Lyft to switch to self-driving cars in 5 years

Lyft Self-Driving Cars

Lyft co-founder and President John Zimmer has grand plans for the ridesharing service involving self-driving cars, announcing his intentions in a long manifesto. Unlike other autonomous projects by the likes of Google or Uber though, Zimmer plans to convert most of its fleet to driverless vehicles by 2021.

That’s an insanely ambitious target given most firms are still in the testing phase of self-driving cars, let alone ready to market them for commercial use. Zimmer thinks a majority of Lyft’s rides won’t need drivers within 5 years and all of them will ditch humans within 10. Unfortunately, he hasn’t outlined how exactly the brand will go about doing this at such a rapid rate.

Zimmer’s essay instead focuses on his vision of the future. He predicts private car ownership as a practice will all-but end in major cities by 2025. He backs up this assertion by stating that many younger Americans don’t have a driver’s license compared to the previous generation since ridesharing services cuts down on the need for a vehicle to call their own.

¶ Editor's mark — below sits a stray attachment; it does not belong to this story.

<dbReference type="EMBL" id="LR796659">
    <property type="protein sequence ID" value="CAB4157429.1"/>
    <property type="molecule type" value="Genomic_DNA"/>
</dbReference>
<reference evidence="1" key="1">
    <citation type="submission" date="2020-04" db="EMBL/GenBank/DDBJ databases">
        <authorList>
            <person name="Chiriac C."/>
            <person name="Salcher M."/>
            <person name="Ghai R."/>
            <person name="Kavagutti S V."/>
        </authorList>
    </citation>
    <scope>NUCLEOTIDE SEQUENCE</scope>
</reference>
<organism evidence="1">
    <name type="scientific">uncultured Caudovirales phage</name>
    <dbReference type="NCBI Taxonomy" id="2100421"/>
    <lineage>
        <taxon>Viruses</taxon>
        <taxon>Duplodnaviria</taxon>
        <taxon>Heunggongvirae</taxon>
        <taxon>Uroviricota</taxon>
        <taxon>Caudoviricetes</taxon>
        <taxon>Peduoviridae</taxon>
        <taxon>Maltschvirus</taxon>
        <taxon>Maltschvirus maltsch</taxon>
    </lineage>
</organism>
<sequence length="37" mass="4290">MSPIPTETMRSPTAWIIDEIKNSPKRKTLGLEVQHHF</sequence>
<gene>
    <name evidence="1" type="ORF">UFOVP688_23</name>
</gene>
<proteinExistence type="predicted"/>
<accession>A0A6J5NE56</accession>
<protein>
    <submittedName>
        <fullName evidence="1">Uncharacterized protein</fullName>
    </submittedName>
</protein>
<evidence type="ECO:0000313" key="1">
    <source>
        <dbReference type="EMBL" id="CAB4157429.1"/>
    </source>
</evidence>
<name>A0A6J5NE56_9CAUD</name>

Also Read: Apple fires employees amid massive reboot of self-driving car project

The Lyft President then goes to talk about a glaring issue facing independent vehicles namely the loss of jobs for humans. He actually thinks the push for autonomous cars will somehow increase demand for drivers. As per his explanation, as people rely more on the company for their transportation needs, they’ll be more likely to live a car-free life.

Accordingly, the overall cab market will grow dramatically. This will apparently lead to higher demand for Lyft drivers who can transport individuals to places where self-driving cars can’t go. It’s all very optimistic, but it’s difficult for anyone to prophesize how exactly the industry’s landscape will change once things become more robotic.

In any case, Lyft will have some tough competition from rivals like Uber which already has a couple of self-driving cars driving around Pittsburgh. The former isn’t too far behind though, with its own fleet of driverless vehicles in testing in San Francisco and Phoenix.